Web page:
T. J. Woods (search for this): chapter 7
November 22, 1864. The troops and trains were closed up toward Gordon, excepting General Woods's division, who was directed to take up a strong position on the Irwinton road, and make a demonstration toward Macon. The demonstration was made by General Walcott's brigade, in conjunction with the cavalry on the different roads. The rebel cavalry, in force, made a charge early in the morning, capturing one of our cavalry picket-posts, estimated forty-five men killed, wounded, and missing. y-probably a battery of four guns. The assault was made with great vigor, but was met in the usual manner, and completely repulsed. The action continued for some three hours. Walcott was assisted by a regiment of cavalry on either flank. General Woods was present during the action, and General Osterhaus part of the time. I regret to say that General Walcott--than whom there is not a braver or better officer — was wounded; but I hope not seriously. The conduct of the troops, both cavalry
Giles A. Smith (search for this): chapter 7
had thrown up rail barricades, when he was attacked by quite a large body of infantry, accompanied by some artillery-probably a battery of four guns. The assault was made with great vigor, but was met in the usual manner, and completely repulsed. The action continued for some three hours. Walcott was assisted by a regiment of cavalry on either flank. General Woods was present during the action, and General Osterhaus part of the time. I regret to say that General Walcott--than whom there is not a braver or better officer — was wounded; but I hope not seriously. The conduct of the troops, both cavalry and infantry, was highly commended by the general officers present. On my arrival at Gordon, I directed General Blair to send forward the First Alabama cavalry and General G. A. Smith's division some eight or ten miles toward the Oconee bridge, which he did; with instructions to move forward to-day, and, if possible, to secure that bridge, and plank it over for infantry to cros
C. C. Walcott (search for this): chapter 7
on the Irwinton road, and make a demonstration toward Macon. The demonstration was made by General Walcott's brigade, in conjunction with the cavalry on the different roads. The rebel cavalry, in f counter-charging of cavalry, when, finally, the enemy were driven from the field in confusion, Walcott's infantry, skirmishing, lending a hand. In the afternoon, Walcott had taken up a position, Walcott had taken up a position, two miles in advance of his division, to-ward Macon, having two pieces of artillery, and had thrown up rail barricades, when he was attacked by quite a large body of infantry, accompanied by some artmet in the usual manner, and completely repulsed. The action continued for some three hours. Walcott was assisted by a regiment of cavalry on either flank. General Woods was present during the action, and General Osterhaus part of the time. I regret to say that General Walcott--than whom there is not a braver or better officer — was wounded; but I hope not seriously. The conduct of the tro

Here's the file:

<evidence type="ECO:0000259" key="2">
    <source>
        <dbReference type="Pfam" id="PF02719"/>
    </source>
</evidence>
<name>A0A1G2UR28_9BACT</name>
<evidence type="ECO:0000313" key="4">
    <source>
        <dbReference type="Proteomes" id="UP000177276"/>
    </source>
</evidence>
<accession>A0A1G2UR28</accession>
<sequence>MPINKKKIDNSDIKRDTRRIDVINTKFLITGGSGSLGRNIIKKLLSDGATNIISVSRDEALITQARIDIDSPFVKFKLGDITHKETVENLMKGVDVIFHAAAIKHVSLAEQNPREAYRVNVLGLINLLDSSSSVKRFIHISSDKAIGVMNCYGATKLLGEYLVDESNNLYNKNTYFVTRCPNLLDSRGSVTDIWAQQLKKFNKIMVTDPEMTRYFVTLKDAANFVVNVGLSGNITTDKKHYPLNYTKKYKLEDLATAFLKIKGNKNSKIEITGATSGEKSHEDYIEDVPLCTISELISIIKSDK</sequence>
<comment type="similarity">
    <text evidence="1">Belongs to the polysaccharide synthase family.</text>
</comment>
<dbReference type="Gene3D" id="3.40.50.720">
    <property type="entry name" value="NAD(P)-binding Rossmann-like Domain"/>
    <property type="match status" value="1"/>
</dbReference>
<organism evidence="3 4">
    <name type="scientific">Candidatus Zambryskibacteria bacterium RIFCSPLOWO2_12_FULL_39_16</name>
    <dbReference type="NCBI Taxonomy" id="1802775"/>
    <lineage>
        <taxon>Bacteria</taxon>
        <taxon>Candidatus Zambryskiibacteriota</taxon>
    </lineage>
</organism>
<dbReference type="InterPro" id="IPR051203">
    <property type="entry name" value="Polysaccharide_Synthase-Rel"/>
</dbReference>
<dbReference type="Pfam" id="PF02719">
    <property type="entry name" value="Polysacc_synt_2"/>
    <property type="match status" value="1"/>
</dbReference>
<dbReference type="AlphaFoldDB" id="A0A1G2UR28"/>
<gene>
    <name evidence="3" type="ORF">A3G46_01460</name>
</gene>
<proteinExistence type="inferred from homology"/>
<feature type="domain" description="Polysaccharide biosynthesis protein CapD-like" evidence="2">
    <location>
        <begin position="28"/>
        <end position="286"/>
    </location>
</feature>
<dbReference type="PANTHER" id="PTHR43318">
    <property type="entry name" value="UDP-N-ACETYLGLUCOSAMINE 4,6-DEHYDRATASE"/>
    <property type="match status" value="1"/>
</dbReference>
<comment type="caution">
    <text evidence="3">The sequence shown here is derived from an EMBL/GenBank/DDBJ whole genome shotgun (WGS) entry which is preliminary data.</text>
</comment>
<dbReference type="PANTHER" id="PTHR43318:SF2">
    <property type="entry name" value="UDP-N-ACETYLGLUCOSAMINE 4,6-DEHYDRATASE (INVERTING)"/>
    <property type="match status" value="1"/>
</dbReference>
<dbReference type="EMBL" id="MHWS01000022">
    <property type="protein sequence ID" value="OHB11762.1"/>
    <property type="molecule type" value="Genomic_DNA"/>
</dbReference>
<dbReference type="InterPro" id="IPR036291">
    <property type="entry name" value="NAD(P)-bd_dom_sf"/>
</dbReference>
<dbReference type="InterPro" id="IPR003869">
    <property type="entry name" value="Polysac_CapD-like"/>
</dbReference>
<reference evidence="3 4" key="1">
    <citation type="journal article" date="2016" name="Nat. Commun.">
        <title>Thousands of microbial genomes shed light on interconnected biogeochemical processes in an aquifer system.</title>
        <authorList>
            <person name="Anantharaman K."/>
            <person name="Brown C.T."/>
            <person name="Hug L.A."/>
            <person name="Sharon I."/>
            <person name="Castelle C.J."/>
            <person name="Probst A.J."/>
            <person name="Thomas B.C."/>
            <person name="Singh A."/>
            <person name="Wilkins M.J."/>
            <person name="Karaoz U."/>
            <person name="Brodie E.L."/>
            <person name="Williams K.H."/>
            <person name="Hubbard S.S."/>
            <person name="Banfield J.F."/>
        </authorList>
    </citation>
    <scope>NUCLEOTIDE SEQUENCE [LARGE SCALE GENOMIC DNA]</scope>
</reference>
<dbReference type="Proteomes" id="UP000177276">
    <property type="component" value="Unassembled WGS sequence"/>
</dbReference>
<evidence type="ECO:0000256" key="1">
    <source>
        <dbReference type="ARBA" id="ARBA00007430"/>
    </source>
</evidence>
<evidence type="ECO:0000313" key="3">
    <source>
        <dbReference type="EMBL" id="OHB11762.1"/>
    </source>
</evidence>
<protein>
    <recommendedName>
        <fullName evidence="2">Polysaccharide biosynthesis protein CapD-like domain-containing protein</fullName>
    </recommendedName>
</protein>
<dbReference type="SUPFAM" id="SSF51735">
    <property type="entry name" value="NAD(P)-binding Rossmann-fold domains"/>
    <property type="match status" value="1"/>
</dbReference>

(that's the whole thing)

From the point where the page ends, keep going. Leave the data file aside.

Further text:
P. J. Osterhaus (search for this): chapter 7
iles in advance of his division, to-ward Macon, having two pieces of artillery, and had thrown up rail barricades, when he was attacked by quite a large body of infantry, accompanied by some artillery-probably a battery of four guns. The assault was made with great vigor, but was met in the usual manner, and completely repulsed. The action continued for some three hours. Walcott was assisted by a regiment of cavalry on either flank. General Woods was present during the action, and General Osterhaus part of the time. I regret to say that General Walcott--than whom there is not a braver or better officer — was wounded; but I hope not seriously. The conduct of the troops, both cavalry and infantry, was highly commended by the general officers present. On my arrival at Gordon, I directed General Blair to send forward the First Alabama cavalry and General G. A. Smith's division some eight or ten miles toward the Oconee bridge, which he did; with instructions to move forward to-da
November 22nd, 1864 AD (search for this): chapter 7
November 22, 1864. The troops and trains were closed up toward Gordon, excepting General Woods's division, who was directed to take up a strong position on the Irwinton road, and make a demonstration toward Macon. The demonstration was made by General Walcott's brigade, in conjunction with the cavalry on the different roads. The rebel cavalry, in force, made a charge early in the morning, capturing one of our cavalry picket-posts, estimated forty-five men killed, wounded, and missing. Quite a little action grew out of it, in which there was charging and counter-charging of cavalry, when, finally, the enemy were driven from the field in confusion, Walcott's infantry, skirmishing, lending a hand. In the afternoon, Walcott had taken up a position, two miles in advance of his division, to-ward Macon, having two pieces of artillery, and had thrown up rail barricades, when he was attacked by quite a large body of infantry, accompanied by some artillery-probably a battery of fou